Generation Organic for Young Farmers

A new kind of farm crisis is looming. As farmers retire, there is a significant and growing chance that their land will not remain in the family—or even in farm production—for the next generation. Fortunately, Organic Valley is working with farmers to keep agriculture accessible to people who want to stay on the family farm and to attract more people onto land to begin farming.

Generation Organic—“Gen-O”—is Organic Valley’s program to nurture farmers under the age of 35, providing education and giving them tools to support their operations.

The parents of these young farmers lived through the farm mortgage crisis of the 1980s and a bottoming out of commodity markets. In 1988, one group of farmers in southwestern Wisconsin organized the Coulee Region Organic Produce Pool (CROPP)—the producer cooperative behind the Organic Valley name—in order to survive.

The Zweber family in Scott County, Minnesota, has been farming on this land since 1909. Photography credit: c2015 David Nevela for Organic Valley.

Organic Valley started for one reason: to save family farms. Now with more than 1,800 members from coast to coast, Organic Valley is the largest organic farmer-owned cooperative in North America. Farmers have an integral role in how the co-op is run; they serve on its board of directors and executive committees, determine fair and stable milk prices that cover their production costs, and give voice to issues and challenges facing farmers around the country. As demand increases for organic products, the cooperative is helping farmers to not simply survive, but to thrive.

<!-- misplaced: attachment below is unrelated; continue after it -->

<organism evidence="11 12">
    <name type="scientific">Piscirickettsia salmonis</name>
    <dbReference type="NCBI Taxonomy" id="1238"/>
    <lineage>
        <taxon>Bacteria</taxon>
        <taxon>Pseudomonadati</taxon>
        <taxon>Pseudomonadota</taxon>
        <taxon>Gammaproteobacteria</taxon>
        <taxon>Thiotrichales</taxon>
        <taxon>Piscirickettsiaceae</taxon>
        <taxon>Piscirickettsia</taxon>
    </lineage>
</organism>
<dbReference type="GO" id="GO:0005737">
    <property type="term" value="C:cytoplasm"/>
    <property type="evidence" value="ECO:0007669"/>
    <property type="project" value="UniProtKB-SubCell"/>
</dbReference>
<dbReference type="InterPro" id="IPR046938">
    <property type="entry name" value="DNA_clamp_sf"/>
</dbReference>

“It’s a huge change from the 1980s, when farm parents were telling their kids to get off the farm and go elsewhere if they wanted to have a successful career,” explains Kristina Ralph, the Gen-O program coordinator at Organic Valley and one of its member farmers. “Now parents connected to Organic Valley are saying, ‘Farming is a viable option.’ It’s a huge change in agriculture.”

Young Organic Valley farmers and the children of farmers first came together in 2006 to network, share ideas and have conversations about the future of the CROPP co-op. By 2013, Gen-O had developed into a more formal group guided by a nine-member executive committee of farmers and a mission statement.

“Our mission is to build and inspire a community of engaged young farmers, safeguarding and shaping the future of CROPP Cooperative through education, support and leadership,” Kristina says. “Gen-O farmers support each other. We are learning to become leaders on our farms and within the co-op itself.

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